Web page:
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5G will be an incredibly heavy sale in 2019



Photo: Sam Rutherford (Gizmodo)

While the avalanche of the announcements looked different, today is the first day of Mobile World Congress 2019 and apart from the ambitious, strange and sophisticated new handsets another big topic for the show 5G.

Meanwhile, almost all major carriers have already deployed 5G networks and with the announcement of the Galaxy S10 5G a new 5G modem from Qualcomm and even more 5G enabled phones that will follow on MWC, it feels as though we achieved a critical mass for 5G momentum.

5G is intended to highlight the 5th generation of mobile communications, and thus tech companies have highly promised what mobile networks could offer in the not-too-distant future. It's about mobile data speeds that may exceed 1 Gbps, latencies of less than five or ten milliseconds, and networks that are robust enough to handle the rapidly growing number of IoT devices.

But before HAM focuses on 5G technology This year, there are three big things that make me feel bearish for 5G by 2020.

5G is barely available

The first problem is the limited availability of 5G networks. It is true that depending on where you live you might be lucky enough to have a 5G coverage in your area. If you look at the list of 5G-range cities outside of places like New York, Los Angeles, Las Vegas, and a handful of subway areas in Texas, there are very few 5G signals. (Just take a look at these maps to see where the 5G cover really is.) In fact, Sprint currently has no 5G coverage and will start from scratch starting 5G in nine markets from May.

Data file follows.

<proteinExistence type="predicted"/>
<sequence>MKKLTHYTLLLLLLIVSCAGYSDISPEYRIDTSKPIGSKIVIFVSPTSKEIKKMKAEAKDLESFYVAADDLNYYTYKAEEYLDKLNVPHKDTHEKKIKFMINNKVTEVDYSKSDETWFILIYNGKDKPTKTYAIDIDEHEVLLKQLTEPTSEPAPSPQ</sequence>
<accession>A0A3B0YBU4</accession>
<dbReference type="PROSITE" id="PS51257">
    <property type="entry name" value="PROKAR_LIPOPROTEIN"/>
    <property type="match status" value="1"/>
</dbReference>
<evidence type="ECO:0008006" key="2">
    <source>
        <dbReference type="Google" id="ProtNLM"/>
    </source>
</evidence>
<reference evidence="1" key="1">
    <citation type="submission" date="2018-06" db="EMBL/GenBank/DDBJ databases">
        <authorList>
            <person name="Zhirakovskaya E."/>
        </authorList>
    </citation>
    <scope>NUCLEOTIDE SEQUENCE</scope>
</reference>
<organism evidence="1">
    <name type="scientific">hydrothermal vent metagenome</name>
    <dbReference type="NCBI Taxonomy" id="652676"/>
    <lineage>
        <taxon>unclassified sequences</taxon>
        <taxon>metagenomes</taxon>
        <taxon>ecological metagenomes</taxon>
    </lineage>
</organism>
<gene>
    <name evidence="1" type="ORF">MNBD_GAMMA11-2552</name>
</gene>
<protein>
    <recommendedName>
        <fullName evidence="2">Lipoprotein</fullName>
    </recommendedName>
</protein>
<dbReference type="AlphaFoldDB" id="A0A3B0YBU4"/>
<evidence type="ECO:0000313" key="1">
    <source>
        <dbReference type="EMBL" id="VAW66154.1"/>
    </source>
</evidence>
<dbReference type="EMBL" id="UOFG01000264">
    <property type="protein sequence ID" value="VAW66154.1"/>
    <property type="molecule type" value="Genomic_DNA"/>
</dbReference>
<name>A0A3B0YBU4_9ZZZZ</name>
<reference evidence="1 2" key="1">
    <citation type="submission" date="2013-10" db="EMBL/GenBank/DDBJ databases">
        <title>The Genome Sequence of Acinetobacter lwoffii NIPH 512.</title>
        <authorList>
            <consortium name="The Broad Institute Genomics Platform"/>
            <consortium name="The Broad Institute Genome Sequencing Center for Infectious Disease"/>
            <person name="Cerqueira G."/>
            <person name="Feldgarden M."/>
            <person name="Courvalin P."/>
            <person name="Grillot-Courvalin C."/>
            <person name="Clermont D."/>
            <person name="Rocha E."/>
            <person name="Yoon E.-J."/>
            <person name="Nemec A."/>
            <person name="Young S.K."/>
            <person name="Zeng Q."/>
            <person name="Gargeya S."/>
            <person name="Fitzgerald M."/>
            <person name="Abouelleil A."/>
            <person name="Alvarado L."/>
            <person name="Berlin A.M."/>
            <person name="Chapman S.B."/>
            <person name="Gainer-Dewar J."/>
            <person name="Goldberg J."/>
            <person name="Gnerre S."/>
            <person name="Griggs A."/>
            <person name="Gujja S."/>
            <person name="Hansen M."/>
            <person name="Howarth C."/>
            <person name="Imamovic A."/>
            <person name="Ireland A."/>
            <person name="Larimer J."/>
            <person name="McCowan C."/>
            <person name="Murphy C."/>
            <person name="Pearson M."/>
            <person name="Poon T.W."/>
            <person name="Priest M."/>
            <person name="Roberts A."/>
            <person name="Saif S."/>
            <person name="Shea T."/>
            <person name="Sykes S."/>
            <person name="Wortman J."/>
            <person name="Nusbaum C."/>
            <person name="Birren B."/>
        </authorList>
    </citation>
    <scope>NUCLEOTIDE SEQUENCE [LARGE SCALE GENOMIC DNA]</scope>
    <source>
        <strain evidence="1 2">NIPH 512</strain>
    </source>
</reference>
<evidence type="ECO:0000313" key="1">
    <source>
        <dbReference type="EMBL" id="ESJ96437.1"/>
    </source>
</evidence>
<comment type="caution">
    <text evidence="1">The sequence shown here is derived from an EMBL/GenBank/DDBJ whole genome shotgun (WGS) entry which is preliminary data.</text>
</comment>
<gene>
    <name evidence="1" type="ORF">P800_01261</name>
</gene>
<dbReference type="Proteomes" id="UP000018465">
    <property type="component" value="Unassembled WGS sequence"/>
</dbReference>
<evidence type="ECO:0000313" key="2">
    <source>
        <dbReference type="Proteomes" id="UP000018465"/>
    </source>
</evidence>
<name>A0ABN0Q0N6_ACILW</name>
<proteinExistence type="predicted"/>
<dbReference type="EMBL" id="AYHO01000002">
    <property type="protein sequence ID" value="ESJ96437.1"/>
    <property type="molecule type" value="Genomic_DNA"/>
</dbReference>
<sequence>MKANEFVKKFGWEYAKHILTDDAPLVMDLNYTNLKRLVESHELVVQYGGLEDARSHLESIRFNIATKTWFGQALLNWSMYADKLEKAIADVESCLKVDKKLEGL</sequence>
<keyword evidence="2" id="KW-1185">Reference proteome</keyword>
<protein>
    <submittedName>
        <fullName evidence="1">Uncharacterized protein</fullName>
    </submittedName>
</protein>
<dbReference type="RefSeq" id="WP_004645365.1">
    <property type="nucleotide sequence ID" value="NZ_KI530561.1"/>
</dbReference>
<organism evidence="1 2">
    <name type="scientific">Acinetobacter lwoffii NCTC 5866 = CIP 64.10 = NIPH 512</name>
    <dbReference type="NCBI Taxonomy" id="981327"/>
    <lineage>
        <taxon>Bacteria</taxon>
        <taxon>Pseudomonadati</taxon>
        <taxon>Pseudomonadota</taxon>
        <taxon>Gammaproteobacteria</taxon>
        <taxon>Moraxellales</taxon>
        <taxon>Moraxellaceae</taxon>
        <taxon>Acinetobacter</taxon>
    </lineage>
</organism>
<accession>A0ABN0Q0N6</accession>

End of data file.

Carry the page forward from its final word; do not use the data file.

AT & T is doing better with 12 cities that have a kind of 5G coverage. However, if you read carefully, it is important to know that even AT & T says that 5G + (which for AT & T is the nickname for real 5G) is only available in "selected areas" in those locations. Translation: You should not expect reliable 5G coverage, even if you are in those locations. So you need to find out if your home is covered and other places you visit frequently to make sure you fully utilize the 5G experience.

Verizon started late last year with the introduction of 5G hotspots Designed for residential use while also expanding its mobile infrastructure to prepare for the arrival of 5G enabled phones in 2019. Currently, Verizon's In-Home 5G is available in "limited areas" or in LA, Sacramento, Houston, Indianapolis.

Although already announced in August 2018, there is still no official information as to when the 5G Moto Mod will be available.
Image: Motorola

Due to T-Mobile's disdain for Verizon and AT & Ts 5G pucks, the freight forwarder refused to omit the production of 5G hotspots and instead use 5G in a 600 MHz spectrum. Unlike AT & T's and Verizon's preferred millimeter-wave 5G installations, the T-Mobile Low Frequency 5G offers better range and signal penetration in buildings. However, these advantages are associated with the disadvantage that low-band can not quite reach the data rate of 1 Gbit / s or the super-fast latency which many people consider with regard to the possible advantages of 5G. And while the company has promised to bring 5G to 30 cities by the end of the year, even T-Mobile itself admits it will not have a nationwide 5G mark by 2020.

5G phones will be overpriced

The second concern for 5G is the money you need to spend upgrading your technology. If you're not the unicorn who bought a Moto Z3 last year, hoping to be the first kid with a 5G mod, everyone who's even thinking about the 5G mobile needs to buy a new phone. At least that means spending at least $ 500 on a new phone, plus the cost of the Moto 5G mod.

If You're Thinking About Buying a 'More Traditional' 5G Model For a phone that does not need separate attachments, consider the following: Already in December, OnePlus founder Carl Pei said he expected that The company's upcoming 5G phone will receive a $ 200- $ 300 premium over a regular 4G LTE phone. That's a lot of extra dough that you can spend for some misty benefits on a phone.